The herders with whom Patterson works usually supplement their income by bringing foreigners on llama walking tours. “They can’t do that now,” says Patterson, who’s expecting his first child—a son—with his wife,  Sarakinlan Murillo Peirano,  in September.

“January and February were decent months for tourism. Then March came and everyone had to leave,” he says. “This is an interesting way for us to respond to this situation and do what we can to make some income.”

Bookings take place during daylight hours Bolivian time so clients can see the sweeping views—and, of course, the llamas. “They’re  really cute, and they’re super funny, and they are very important to the way of life here,” Patterson says. “Without them, there would not have been advanced civilization in South America. To some degree, we tell the story of Bolivia through their eyes.”

Customers call in from around the world. Experiences last approximately 15 to 20 minutes and are led by English-speaking guides, including Patterson.

“Everybody and their grandmother is doing Zoom right now,” he says. “It drags on you a little bit after a while—especially when it’s work-related. We want to try to make those moments better. We want to try to make those moments memorable. We want to try to give you a bit of respite from 9-to-5 on Zoom and share the wonder of travel.”

A couple of other U.S. farms or animal sanctuaries offer similar services—but without the opportunity to see llamas in the landscapes of the Andes. “Our experience is so much more than a virtual visit to a petting zoo,” Patterson says. “It’s a lot deeper than that. This is where llamas come from.”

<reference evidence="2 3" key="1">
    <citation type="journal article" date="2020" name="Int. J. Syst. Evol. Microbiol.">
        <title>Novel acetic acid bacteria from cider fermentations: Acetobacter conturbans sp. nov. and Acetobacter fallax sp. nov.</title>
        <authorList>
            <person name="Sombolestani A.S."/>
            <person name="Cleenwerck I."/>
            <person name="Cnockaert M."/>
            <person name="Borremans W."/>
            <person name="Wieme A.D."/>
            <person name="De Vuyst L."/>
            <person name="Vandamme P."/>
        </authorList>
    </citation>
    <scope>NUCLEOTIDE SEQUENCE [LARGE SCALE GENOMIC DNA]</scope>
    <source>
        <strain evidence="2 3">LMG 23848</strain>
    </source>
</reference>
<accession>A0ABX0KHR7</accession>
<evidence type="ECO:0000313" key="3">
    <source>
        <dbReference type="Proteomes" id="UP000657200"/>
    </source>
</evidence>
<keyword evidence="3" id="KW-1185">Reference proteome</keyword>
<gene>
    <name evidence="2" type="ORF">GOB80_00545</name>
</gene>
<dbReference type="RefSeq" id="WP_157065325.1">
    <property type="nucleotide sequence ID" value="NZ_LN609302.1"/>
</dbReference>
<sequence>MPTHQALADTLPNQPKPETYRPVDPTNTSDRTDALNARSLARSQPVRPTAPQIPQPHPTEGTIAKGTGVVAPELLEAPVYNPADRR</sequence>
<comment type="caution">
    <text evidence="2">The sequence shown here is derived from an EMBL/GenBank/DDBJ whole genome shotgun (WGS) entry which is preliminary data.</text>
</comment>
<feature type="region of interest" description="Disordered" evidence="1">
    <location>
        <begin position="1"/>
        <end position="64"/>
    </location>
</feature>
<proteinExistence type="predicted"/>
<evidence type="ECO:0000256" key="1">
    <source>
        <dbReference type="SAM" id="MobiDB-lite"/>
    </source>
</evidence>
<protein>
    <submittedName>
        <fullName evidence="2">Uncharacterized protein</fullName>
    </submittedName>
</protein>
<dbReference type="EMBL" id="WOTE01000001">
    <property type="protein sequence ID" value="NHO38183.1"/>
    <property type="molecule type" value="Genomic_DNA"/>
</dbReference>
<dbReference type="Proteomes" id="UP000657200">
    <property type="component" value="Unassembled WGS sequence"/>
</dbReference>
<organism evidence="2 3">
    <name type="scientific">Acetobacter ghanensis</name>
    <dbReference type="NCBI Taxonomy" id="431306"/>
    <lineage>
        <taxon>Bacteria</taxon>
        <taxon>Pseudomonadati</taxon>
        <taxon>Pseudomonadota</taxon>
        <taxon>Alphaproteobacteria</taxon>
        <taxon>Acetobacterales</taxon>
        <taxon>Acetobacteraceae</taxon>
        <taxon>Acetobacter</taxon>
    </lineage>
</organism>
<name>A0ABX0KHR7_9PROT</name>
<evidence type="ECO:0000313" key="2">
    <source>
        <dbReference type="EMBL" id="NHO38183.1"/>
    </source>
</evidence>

Indigenous Andean people regard llamas as sacred and refer to them as “Silent Brothers.” Patterson explains: “Only a brother would work so hard without complaining. They’re beasts of burden. They’re gentle giants. They’re very beautiful animals.”

Call A Llama guides discuss their cultural and historical significance as well as give participants a chance to interact them and ask questions of the owner. Plus, Patterson says, “I throw in a bad dad joke now and then. Who’s the llama’s favorite president? Barack O’Llama.”

Calls cost $50 or $100, depending on the number of people. And they don’t have to involve a work-related Zoom meeting. They can be for any kind of online gathering of friends and family, such as birthday parties, happy hours, and reunions. Call A Llama has even appeared at an online high-school graduation celebration.

“We’ll get back to real travel at some point and hopefully when we do, you’ll come to Bolivia and see the llama that you met virtually with us,” Patterson says.

Meantime, “I think we all need to escape from the slump that we all kind of collectively feel through this novel coronavirus. We all need to remember there’s more going on out there than the sad stuff you’re seeing on the news. This is a way to get out—virtually—and experience something different and learn about llamas.”

Top image: A screen shot from Patterson’s website callallama.com.

By Adriana Janovich, Washington State Magazine